• Baumgärtel. T. (ed.) 2012. Southeast Asian Independent Cinema, Singapore: NUS Press.
  • Bellows, L. (2011) ‘The aroused public in search of the pornographic in Indonesia’, Ethnos:Journal of Anthropology’, 76: 209–32.
  • Heeren, Katinka van. 2012. 2012. Contemporary Indonesian film: spirits of reform and ghosts from the past. KITLV:  Leiden.
  • Ingawanij, May Adadol and McKay, Benjamin (eds.) 2012. Glimpses of freedom: independent cinema in Southeast Asia. Ithaca, NY : Southeast Asia Program, Cornell University.
  • Sen, K. and Hill, D. (eds) 2009. Politics and the Media in Twenty-First Century Indonesia: decade of democracy, Abingdon: Routledge.
  • Sen, K. (1994) Indonesian Cinema: framing the New Order, London: Zed Books.
  • Dwyer, Rachel and Divia Patel 2002 Cinema India: the visual culture of Hindi film.  London: Reaktion Books and the Victoria and Albert Museum/New Brunswick: Rutgers University Press/Delhi: Oxford University Press
  • Dwyer, Rachel and Jerry Pinto eds 2011 Beyond the boundaries of Bollywood: the many forms of Hindi cinema. Delhi: Oxford University Press.
  • Ganti, Tejaswini 2004  Bollywood: a guidebook to popular Hindi cinema.  London: Routledge.
  • Kavoori, Anandam and Aswin Punathambekar (eds)  (2008) Global Bollywood.  New York: New York University Press.
  • Prasad, M. Madhava (1998) Ideology of the Hindi film: a historical onstruction.  Delhi: Oxford University Press.
  • Rajadhyaksha, Ashish (2003)  ‘The “Bollywoodization” of the Indian cinema: cultural nationalism in a global arena.’  Inter-Asia Cultural Studies 4, 1: 25-39.
  • Vasudevan, Ravi 2010 The melodramatic public: film form and spectatorship in Indian cinema. Ranikhet: Permanent Black.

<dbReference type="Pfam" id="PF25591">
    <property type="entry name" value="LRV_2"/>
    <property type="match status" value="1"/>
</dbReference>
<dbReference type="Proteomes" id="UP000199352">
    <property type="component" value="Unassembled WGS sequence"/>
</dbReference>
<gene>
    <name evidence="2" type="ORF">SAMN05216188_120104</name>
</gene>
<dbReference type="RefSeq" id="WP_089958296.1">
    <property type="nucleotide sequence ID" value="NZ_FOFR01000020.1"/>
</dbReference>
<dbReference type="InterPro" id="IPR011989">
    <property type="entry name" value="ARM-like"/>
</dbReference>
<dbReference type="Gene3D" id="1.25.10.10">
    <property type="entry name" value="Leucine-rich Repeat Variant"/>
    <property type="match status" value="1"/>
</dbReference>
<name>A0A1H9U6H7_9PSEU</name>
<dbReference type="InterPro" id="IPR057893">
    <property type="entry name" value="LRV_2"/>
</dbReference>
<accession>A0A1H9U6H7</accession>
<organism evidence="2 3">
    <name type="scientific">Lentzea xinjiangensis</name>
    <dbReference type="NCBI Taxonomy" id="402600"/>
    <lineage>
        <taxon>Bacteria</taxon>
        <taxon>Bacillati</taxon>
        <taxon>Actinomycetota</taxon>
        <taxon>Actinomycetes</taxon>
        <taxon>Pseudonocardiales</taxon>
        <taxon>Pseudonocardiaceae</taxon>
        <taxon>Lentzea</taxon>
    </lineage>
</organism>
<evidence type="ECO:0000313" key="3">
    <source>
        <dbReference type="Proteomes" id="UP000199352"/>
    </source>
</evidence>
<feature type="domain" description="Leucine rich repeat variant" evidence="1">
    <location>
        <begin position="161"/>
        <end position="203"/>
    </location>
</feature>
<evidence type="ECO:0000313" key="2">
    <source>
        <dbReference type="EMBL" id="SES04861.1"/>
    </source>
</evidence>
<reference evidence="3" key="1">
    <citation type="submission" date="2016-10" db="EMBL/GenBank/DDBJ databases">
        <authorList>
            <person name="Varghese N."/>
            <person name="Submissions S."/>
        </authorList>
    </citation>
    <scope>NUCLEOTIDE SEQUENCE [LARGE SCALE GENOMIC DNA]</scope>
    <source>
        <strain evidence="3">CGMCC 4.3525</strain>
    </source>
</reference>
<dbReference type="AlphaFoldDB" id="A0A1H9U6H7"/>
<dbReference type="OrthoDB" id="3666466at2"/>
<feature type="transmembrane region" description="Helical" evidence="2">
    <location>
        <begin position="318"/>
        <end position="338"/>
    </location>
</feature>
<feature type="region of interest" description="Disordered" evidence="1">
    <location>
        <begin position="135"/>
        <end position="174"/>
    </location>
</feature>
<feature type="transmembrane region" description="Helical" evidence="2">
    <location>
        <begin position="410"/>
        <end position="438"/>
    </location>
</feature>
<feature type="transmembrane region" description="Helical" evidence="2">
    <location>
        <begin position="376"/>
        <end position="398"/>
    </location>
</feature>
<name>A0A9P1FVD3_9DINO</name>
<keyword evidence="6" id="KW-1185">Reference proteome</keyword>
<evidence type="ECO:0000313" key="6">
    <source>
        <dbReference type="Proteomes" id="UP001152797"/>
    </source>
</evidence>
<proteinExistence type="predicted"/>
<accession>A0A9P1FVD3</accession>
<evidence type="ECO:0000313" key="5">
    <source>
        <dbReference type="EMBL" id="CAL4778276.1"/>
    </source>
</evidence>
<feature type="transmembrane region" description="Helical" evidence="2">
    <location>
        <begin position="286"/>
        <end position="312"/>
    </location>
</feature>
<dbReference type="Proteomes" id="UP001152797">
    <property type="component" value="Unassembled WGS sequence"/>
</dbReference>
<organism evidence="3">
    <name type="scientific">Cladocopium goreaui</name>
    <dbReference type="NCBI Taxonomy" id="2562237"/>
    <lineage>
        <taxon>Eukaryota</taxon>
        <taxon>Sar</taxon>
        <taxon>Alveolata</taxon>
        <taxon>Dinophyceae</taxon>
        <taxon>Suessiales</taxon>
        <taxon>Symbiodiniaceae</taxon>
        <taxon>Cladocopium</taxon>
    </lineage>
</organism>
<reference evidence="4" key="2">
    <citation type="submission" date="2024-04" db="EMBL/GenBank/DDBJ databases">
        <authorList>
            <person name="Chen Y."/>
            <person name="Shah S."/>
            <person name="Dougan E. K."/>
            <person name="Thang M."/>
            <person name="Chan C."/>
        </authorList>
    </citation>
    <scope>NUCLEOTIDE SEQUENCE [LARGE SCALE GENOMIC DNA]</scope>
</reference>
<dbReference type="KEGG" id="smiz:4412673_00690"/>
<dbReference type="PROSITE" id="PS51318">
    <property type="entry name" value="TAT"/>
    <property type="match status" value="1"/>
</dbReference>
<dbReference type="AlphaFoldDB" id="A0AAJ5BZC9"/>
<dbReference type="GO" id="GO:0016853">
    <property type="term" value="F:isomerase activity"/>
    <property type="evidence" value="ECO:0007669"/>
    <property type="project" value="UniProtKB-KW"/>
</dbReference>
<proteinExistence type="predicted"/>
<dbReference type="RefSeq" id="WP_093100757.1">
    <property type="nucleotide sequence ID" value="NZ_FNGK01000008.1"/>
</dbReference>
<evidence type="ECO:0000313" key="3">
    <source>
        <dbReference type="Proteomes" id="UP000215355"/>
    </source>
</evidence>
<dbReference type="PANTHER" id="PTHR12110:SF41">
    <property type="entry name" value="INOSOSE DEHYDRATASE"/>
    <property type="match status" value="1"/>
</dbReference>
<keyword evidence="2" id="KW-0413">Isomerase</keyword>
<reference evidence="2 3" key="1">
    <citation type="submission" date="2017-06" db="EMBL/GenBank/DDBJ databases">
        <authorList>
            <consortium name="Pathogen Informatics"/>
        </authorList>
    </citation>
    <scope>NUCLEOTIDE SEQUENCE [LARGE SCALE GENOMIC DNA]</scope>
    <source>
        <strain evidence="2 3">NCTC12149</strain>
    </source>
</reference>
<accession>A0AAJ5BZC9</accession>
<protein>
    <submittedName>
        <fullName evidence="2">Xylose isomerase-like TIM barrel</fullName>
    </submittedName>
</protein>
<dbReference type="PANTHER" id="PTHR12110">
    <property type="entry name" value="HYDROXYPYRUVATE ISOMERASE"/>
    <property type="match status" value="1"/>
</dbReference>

• Herman Wasserman and Sean Jacobs, eds (2003), Shifting Selves: Post-apartheid Essays on Mass Media, Culture and Identity
  • Brian Larkin (2008), Signal and Noise: Media, Infrastructure, and Urban Culture in Nigeria
  • Herman Wasserman, ed. (2011), Popular Media, Democracy and Development in Africa
  • Ramon Lobato (2012), Shadow Economies of Cinema: Mapping Informal Film Distribution
  • Lila Abu-Lughod, Dramas of Nationhood: the Politics of Television in Egypt (Chicago: University of Chicago Press, 2005).
  • Savaş Arslan, “Postmortem for Yeşilçam: Post-Yeşilçam, or the New Cinema of Turkey,” Chapter 7 of Cinema in Turkey: a New Critical History (Oxford: Oxford University Press, 2011), 237-73.
  • Tasha G. Oren, “Format Television and Israeli Telediplomacy” in A. Aneesh, Lane Hall, and Patrice Petro (eds.), Beyond Globalization: Making New Worlds in Media, Art, and Social Practices (New Brunswick, NJ: Rutgers University Press, 2012), 86-102
  • Azadeh Farahmand, “Disentangling the International Festival Circuit: Genre and Iranian Cinema,” in Rosaling Galt and Karl Schoonover (eds.), Global Art Cinema (Oxford: Oxford University Press, 2010), 263-81.
  • Randall Halle, “Offering Tales They Want to Hear: Transnational European Film Funding as Neo-Orientalism,” in Rosaling Galt and Karl Schoonover (eds.) Global Art Cinema (Oxford:Oxford University Press, 2010), 303-19.
  • Samia Mehrez, Egypt’s Culture Wars: Politics and Practice (Routledge, 2008)
  • Samia Mehrez (ed.), Translating Egypt’s Revolution: the Language of Tahrir (Cairo: American University in Cairo Press, 2012).
  • Rasha Salti (ed.), Insight into Syrian Cinema (New York: ArteEast, 2006).
  • Mehdi Semati, Media, Culture and Society in Iran: Living with Globalization and the Islamic State (Routledge, 2007).

Disclaimer

Important notice regarding changes to programmes and modules